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Many have joked about a day when we'll be able to make a phone call or snap a photo by just thinking about it. But a new app is putting this concept into reality. The app, called MindRDR, utilizes a headset from a biosensor company and Google Glass to allow users to conduct such activities as taking photos and uploading them to Instagram.

Noting that Google Glass wearers must use voice and touch commands to use Google Glass, a company called This Place wanted to take the technology to the next level. They believed that requiring these actions from users limited disabled users from taking advantage of the technology. The company decided to create an app that would allow Google Glass wearers to execute commands merely by thinking about them.

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Visitors aren't allowed internet access while in North Korea, but that didn't stop iReporter Kenny Zhu from using Google Glass during his stay. While in the area, Zhu recorded various landmarks and made personal observations, which he made publicly available after his trip. After his initial clearance, Zhu was able to use the small device to capture unprecedented photos of the mysterious country.

At first, North Korean officials were reluctant to let Zhu use the device. They inspected it carefully, asking him a variety of questions about how the device worked and what it did. His approval to use the device was contingent on him only showing the country in a positive light. In fact, one official was captured on camera inspecting the device, but Zhu left him out of his public releases to protect himself, as well as the officials.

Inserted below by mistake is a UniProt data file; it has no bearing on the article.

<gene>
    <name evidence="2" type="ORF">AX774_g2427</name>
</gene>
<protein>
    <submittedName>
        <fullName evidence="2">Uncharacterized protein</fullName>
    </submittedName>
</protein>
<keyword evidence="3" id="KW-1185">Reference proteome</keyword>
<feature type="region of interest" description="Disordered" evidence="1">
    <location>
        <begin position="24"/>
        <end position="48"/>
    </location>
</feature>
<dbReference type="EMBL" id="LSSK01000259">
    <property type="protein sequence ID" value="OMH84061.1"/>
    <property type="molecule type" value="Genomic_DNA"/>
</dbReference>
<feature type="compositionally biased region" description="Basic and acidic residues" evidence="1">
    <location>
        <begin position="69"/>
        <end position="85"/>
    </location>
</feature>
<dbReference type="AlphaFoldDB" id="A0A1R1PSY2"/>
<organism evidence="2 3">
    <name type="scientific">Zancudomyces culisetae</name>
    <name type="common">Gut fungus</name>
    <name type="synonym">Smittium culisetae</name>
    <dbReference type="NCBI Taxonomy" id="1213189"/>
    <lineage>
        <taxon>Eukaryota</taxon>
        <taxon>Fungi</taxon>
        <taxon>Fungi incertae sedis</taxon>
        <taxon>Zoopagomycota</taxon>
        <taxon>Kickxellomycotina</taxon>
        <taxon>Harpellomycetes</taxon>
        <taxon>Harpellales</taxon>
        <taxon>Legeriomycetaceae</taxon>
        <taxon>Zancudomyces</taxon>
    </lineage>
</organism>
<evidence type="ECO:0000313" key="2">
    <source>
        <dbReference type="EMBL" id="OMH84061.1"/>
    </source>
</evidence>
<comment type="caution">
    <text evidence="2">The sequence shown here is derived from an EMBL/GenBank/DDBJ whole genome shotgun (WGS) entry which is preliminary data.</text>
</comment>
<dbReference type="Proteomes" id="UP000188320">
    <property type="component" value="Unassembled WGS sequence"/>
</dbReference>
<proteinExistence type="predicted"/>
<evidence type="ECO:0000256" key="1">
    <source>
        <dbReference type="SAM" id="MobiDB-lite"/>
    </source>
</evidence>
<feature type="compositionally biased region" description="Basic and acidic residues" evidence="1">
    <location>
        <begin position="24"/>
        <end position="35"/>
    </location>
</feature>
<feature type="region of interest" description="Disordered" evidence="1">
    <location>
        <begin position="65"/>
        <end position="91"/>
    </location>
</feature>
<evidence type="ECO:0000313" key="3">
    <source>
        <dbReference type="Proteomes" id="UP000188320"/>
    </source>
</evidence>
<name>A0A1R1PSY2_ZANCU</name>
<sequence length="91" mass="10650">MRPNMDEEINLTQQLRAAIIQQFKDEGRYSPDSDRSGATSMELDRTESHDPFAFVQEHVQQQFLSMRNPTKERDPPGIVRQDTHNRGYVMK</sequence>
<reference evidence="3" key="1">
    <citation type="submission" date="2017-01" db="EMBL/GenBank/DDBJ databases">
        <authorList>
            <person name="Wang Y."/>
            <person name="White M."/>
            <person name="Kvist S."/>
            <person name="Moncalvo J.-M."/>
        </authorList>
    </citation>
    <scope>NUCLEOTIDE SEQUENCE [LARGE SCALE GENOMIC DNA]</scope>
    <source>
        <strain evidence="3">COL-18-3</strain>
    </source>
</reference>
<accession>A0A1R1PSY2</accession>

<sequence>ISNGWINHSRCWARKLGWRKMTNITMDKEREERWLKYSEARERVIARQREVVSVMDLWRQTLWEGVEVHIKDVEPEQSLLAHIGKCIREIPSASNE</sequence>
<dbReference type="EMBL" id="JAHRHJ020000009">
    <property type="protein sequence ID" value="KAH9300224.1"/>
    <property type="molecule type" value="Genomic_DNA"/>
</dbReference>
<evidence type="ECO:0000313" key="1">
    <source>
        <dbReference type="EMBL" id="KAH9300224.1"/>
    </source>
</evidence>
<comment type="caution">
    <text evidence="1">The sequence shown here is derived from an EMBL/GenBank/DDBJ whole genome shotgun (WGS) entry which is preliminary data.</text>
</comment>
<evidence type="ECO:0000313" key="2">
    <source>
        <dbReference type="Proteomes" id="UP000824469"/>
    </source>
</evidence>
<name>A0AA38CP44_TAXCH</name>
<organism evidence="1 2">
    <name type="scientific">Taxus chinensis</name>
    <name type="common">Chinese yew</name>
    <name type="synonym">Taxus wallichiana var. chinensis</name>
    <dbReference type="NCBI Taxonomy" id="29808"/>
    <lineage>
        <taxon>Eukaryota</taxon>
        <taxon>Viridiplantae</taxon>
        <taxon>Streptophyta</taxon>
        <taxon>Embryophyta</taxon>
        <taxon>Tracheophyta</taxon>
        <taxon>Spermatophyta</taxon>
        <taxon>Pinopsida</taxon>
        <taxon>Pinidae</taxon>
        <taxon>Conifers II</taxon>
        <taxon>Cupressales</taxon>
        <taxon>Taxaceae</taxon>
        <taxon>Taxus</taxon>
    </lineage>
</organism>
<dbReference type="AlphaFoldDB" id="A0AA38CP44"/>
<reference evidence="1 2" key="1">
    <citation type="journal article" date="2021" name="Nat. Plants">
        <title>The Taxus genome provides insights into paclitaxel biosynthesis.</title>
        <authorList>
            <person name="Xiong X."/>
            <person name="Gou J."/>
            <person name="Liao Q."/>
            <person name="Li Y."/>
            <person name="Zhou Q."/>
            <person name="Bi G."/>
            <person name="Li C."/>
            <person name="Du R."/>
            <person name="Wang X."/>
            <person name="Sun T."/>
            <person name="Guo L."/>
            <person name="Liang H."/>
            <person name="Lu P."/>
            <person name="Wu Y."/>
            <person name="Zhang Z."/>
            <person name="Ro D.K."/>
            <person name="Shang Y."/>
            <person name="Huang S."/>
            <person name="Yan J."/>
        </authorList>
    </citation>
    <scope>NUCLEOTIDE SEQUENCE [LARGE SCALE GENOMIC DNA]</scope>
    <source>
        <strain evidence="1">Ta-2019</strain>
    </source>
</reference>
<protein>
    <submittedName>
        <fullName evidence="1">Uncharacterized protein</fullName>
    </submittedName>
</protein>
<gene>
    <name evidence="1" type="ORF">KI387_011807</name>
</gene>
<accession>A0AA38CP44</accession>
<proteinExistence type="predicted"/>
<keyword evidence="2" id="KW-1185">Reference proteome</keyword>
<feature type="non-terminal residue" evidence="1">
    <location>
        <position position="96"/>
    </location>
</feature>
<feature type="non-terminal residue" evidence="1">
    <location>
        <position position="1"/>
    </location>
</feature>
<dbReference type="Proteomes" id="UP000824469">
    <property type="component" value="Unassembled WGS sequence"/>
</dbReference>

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It wasn't so long ago that people wondered, "Did it really cost Google so much to make Google Glass that they have to charge $1500 for it?"

One analysis from 2013 compared the components in Glass with similar components in a smart watch. After making allowances for certain internal parts and displays, it was determined that Glass might have cost as much as $225 to make. If that, the writer suggested.

A more recent analysis from Teardown.com indicates that the $225 estimate may not have been conservative at all. In fact, the cost to make a Glass headset could be as low as $80.

A bill of materials estimate (which Teardown notes could change once the device is "fully analyzed") shows that the most expensive item analyzed is the CPU, which clocks in at just under $14. The unit's 5-megapixel camera ran Google an estimated $5.66, the display/touchscreen & glass $3.00 and the battery a mere dollar. Teardown.com also includes a nominal cost item for "Assembly & Test."

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